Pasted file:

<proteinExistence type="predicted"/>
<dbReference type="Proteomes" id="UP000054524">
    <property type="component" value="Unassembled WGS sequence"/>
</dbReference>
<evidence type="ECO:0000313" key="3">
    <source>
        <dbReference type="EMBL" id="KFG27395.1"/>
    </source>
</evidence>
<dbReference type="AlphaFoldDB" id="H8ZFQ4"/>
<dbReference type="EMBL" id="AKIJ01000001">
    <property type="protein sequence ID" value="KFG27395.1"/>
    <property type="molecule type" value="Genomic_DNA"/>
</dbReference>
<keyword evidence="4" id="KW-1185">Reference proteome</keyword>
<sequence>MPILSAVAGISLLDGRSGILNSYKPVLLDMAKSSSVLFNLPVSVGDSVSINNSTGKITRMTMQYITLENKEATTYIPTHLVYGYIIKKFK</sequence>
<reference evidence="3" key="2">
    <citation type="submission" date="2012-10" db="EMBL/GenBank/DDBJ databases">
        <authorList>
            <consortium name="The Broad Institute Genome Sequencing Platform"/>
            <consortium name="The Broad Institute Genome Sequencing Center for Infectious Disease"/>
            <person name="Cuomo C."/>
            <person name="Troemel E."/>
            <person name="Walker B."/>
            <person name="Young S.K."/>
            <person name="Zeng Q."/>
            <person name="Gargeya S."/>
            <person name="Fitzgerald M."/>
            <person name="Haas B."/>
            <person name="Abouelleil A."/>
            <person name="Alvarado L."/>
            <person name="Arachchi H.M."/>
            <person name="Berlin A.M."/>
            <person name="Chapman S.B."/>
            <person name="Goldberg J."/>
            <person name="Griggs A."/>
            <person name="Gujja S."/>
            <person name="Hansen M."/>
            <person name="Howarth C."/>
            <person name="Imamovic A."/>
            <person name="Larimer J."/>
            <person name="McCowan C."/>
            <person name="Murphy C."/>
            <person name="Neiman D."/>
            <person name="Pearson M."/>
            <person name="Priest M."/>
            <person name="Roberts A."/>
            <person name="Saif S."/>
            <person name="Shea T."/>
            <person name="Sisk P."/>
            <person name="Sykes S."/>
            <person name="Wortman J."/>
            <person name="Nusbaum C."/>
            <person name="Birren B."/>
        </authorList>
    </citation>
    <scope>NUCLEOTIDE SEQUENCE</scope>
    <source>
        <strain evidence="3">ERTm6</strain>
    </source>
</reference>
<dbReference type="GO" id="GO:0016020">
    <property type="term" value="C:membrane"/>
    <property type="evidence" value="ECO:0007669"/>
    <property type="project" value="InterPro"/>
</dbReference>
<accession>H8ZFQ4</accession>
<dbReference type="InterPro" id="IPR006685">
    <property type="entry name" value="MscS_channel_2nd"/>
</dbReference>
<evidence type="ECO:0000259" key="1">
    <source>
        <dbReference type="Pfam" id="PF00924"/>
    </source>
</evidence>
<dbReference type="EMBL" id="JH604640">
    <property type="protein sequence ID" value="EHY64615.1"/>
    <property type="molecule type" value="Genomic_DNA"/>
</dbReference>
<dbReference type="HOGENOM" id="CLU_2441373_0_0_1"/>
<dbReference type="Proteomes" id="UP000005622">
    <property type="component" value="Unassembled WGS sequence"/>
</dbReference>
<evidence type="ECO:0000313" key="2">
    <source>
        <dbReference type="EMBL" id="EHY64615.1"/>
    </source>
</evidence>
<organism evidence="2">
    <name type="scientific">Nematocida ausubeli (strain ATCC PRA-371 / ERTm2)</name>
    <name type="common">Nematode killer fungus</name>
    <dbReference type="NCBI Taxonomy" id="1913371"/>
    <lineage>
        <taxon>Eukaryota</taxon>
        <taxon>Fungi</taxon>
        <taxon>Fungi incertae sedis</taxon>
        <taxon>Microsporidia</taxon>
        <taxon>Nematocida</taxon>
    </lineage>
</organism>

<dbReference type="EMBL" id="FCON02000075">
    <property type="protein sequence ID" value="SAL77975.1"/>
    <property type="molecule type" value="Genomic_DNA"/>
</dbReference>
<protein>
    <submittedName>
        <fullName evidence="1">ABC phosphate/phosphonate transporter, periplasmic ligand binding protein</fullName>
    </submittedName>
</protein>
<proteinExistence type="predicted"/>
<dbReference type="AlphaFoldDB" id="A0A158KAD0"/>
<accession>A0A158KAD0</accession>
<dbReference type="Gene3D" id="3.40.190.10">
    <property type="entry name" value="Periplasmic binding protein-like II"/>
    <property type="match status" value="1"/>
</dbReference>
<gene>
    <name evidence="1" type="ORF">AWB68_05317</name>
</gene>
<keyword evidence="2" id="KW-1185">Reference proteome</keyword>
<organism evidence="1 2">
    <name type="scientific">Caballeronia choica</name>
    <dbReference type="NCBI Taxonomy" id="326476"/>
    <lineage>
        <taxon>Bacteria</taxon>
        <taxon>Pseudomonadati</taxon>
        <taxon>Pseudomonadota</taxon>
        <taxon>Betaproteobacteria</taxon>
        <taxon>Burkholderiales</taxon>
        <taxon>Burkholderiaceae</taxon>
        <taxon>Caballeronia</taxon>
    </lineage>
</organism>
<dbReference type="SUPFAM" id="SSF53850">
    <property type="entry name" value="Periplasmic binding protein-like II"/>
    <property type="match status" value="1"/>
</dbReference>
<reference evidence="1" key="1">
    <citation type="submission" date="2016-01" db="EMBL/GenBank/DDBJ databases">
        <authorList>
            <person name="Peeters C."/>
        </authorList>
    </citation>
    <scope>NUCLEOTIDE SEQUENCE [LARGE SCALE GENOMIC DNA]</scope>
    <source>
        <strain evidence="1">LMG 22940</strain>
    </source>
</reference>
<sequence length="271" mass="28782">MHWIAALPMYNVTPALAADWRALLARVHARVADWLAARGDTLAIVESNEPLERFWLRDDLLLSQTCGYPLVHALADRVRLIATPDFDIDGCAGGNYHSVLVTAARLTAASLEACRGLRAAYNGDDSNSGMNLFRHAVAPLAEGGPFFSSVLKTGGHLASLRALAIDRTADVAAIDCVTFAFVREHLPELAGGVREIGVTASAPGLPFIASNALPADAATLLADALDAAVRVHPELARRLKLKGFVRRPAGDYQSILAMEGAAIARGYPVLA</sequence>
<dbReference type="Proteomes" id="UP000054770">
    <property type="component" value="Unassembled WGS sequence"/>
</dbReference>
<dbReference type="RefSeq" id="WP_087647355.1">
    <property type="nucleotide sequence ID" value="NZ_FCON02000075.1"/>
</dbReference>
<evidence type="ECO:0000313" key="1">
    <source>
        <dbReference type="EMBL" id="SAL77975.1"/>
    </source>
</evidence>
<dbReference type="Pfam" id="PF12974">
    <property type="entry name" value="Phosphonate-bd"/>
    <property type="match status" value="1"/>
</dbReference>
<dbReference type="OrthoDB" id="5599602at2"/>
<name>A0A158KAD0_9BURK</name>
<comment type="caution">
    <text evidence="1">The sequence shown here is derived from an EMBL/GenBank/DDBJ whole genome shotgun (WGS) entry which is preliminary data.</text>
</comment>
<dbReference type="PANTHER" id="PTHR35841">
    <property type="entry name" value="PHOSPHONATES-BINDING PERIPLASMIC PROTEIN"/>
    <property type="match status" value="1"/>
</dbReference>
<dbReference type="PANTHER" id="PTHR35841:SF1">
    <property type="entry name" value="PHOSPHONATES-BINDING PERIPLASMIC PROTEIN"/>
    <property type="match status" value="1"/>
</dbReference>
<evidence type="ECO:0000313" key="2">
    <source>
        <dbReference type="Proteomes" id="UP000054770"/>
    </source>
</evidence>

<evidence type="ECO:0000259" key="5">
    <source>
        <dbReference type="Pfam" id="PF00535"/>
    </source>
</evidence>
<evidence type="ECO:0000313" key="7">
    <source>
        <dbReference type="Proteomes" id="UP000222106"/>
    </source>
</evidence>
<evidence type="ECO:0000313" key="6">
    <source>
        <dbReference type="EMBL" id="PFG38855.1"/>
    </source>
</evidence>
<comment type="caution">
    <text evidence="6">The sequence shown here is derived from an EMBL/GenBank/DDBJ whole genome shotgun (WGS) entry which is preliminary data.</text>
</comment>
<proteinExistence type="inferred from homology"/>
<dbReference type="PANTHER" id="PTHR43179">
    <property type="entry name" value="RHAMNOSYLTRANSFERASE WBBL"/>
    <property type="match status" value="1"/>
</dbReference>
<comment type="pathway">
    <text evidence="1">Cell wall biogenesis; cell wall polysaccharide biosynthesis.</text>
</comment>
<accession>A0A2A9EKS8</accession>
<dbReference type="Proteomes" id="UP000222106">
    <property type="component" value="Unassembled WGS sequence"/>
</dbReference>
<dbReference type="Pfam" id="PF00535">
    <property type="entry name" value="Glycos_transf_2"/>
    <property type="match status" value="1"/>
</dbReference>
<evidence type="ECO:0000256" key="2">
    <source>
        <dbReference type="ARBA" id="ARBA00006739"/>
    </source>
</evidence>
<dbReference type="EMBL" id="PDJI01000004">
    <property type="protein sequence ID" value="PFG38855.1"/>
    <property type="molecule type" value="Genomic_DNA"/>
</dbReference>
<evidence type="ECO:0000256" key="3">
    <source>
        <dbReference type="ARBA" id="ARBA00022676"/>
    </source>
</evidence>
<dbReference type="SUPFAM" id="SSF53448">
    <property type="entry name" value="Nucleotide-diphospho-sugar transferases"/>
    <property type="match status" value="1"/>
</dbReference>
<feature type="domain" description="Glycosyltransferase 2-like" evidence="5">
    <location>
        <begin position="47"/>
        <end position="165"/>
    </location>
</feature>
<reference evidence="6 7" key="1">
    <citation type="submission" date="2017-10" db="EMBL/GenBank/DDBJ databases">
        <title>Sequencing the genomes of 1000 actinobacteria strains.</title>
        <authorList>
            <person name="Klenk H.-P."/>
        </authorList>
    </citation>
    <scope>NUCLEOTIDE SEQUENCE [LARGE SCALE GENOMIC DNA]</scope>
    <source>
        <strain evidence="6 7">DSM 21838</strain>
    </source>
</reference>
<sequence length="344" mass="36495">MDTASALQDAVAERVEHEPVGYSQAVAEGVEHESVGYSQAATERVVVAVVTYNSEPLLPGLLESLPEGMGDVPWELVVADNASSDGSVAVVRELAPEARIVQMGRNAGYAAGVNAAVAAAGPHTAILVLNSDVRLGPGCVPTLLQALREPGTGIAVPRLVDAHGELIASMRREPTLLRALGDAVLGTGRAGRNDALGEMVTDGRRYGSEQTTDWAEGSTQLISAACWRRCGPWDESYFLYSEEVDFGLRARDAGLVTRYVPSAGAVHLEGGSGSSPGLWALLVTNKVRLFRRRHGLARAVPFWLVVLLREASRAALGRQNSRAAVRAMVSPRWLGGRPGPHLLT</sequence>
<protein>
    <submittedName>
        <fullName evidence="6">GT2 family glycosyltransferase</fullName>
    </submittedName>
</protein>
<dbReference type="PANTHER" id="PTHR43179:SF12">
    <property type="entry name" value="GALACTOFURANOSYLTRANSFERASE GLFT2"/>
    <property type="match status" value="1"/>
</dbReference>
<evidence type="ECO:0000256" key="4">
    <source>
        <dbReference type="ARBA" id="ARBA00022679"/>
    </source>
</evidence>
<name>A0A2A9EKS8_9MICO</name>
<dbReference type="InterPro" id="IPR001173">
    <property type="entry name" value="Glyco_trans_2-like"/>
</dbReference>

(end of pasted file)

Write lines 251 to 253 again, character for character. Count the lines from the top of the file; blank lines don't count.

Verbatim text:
    </source>
</reference>
<sequence length="344" mass="36495">MDTASALQDAVAERVEHEPVGYSQAVAEGVEHESVGYSQAATERVVVAVVTYNSEPLLPGLLESLPEGMGDVPWELVVADNASSDGSVAVVRELAPEARIVQMGRNAGYAAGVNAAVAAAGPHTAILVLNSDVRLGPGCVPTLLQALREPGTGIAVPRLVDAHGELIASMRREPTLLRALGDAVLGTGRAGRNDALGEMVTDGRRYGSEQTTDWAEGSTQLISAACWRRCGPWDESYFLYSEEVDFGLRARDAGLVTRYVPSAGAVHLEGGSGSSPGLWALLVTNKVRLFRRRHGLARAVPFWLVVLLREASRAALGRQNSRAAVRAMVSPRWLGGRPGPHLLT</sequence>